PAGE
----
As grounds for relief in the present proceeding, the petitioner asserts that the parole of June 6, 1939 ‘never in fact became effective’; that he ‘never was released on parole’ but ‘was removed from said Folsom Prison by the authorities of New Mexico State Prison in their custody, and through and on account of extradition papers signed by the Governor of California.’ By honoring the request for extradition made by the State of New Mexico, says the petitioner, the State of California forever waived all claims upon him and thereafter he was not subject to extradition from New Mexico because he was not a ‘fugitive from justice.’
In opposition to these claims, the attorney general asserts that the issue as to whether the petitioer was a ‘fugitive from justice’ from the State of California is wholly immaterial. The state maintains that there was no waiver of jurisdiction by California in the transfer of the petitioner to New Mexico and declares that the ‘petitioner was not transferred to the New Mexico authorities upon the consent of the Governor on extradition proceedings, but upon full consent and waiver of the petitioner.’ In reply, the petitioner, for the first time appearing by counsel, urges that ‘the transfer of the petitioner to the State of New Mexico was not a transfer under parole.’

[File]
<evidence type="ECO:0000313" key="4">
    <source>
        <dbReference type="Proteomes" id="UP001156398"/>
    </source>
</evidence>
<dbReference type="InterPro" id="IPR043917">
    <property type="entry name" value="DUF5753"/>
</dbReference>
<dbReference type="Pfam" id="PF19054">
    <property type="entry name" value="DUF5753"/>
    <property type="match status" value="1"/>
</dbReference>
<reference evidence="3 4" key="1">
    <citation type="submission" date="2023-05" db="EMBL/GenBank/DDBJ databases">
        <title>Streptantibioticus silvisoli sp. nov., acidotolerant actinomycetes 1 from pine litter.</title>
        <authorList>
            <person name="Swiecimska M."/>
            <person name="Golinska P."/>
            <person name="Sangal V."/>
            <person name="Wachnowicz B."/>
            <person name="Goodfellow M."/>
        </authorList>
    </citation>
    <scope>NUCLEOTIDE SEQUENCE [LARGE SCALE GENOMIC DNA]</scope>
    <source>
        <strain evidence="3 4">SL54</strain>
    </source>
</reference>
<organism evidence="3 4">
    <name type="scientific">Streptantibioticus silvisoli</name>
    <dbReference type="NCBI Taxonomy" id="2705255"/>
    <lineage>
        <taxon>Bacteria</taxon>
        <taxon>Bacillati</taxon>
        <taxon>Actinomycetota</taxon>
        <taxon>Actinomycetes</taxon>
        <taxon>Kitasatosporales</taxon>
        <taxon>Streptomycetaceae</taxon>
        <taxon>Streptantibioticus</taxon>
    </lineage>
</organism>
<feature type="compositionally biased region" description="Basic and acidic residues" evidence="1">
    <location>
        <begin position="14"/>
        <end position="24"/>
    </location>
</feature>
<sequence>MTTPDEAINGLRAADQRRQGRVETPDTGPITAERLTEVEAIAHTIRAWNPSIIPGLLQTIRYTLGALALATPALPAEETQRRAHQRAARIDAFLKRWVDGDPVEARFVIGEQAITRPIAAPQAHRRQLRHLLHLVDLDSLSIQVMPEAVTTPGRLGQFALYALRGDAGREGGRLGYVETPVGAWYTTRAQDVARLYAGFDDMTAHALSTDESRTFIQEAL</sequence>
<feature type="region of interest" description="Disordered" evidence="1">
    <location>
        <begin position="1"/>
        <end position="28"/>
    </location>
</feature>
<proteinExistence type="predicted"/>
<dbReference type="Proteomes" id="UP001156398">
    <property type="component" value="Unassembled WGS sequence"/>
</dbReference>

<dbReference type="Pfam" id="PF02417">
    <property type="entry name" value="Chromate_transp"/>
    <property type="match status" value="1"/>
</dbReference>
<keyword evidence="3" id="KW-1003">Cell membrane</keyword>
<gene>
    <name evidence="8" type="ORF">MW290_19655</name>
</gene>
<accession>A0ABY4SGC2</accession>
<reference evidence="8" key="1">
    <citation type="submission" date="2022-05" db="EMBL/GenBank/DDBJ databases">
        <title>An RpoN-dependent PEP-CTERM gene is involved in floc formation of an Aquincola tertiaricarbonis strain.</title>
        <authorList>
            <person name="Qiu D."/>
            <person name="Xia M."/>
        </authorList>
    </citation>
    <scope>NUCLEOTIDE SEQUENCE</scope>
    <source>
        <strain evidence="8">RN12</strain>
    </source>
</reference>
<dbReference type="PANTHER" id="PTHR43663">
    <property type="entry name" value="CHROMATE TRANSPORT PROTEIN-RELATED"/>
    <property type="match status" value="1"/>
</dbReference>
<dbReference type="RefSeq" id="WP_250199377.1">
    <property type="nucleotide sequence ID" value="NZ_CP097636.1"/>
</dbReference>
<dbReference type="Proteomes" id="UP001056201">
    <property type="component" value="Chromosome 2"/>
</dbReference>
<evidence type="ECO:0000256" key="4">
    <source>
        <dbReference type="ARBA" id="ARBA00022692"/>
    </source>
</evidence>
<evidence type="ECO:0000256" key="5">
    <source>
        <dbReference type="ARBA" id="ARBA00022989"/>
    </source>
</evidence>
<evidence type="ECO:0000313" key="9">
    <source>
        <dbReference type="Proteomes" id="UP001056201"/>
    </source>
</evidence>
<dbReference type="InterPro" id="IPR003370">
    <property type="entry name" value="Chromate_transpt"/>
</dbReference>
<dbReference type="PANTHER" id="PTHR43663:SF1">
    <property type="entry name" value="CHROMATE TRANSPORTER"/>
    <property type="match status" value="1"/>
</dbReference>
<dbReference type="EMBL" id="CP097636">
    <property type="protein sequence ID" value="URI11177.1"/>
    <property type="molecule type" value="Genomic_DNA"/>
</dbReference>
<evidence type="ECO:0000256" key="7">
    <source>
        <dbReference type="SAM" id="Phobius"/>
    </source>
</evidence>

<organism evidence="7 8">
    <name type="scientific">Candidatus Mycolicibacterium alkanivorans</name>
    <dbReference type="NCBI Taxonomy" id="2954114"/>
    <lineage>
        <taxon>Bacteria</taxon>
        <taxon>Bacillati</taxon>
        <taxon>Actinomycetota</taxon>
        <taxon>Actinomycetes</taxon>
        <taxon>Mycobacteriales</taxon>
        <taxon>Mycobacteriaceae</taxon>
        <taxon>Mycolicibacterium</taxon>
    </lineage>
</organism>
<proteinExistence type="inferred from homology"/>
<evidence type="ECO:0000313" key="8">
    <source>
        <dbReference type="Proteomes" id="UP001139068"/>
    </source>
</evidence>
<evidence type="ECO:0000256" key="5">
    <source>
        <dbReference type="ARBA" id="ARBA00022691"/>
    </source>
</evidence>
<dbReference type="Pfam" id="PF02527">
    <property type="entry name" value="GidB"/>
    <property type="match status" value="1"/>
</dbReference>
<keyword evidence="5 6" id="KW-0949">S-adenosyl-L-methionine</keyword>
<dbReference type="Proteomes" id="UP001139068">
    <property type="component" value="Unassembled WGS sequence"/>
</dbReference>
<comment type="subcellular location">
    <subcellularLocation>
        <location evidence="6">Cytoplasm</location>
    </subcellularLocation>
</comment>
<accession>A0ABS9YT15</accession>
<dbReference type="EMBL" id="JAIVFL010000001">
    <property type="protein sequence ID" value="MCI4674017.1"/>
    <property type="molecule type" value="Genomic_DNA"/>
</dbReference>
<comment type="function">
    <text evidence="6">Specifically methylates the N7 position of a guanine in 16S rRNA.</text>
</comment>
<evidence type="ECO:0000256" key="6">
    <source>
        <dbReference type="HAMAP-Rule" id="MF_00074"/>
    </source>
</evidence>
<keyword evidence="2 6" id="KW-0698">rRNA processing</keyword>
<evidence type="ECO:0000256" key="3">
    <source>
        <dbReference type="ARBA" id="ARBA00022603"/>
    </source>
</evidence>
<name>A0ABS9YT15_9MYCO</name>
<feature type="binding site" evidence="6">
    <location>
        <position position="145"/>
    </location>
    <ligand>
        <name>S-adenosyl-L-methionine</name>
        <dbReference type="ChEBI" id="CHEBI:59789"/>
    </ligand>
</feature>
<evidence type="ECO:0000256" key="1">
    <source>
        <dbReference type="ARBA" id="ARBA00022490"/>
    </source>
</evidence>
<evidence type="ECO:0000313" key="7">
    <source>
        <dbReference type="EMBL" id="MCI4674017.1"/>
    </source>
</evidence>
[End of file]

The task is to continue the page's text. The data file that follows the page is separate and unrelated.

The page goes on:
As a prisoner upon parole, marzec is constructively a prisoner under sentence in the legal custody and under the control of the Department of Corrections. Accordingly, he is not free from legal restraint by the penal authorities and habeas corpus is the appropriate means for testing the legality of that restraint. In re Taylor, 216 Cal. 113, 13 P.2d 906; In re Stanton, 169 Cal. 607, 147 P. 264.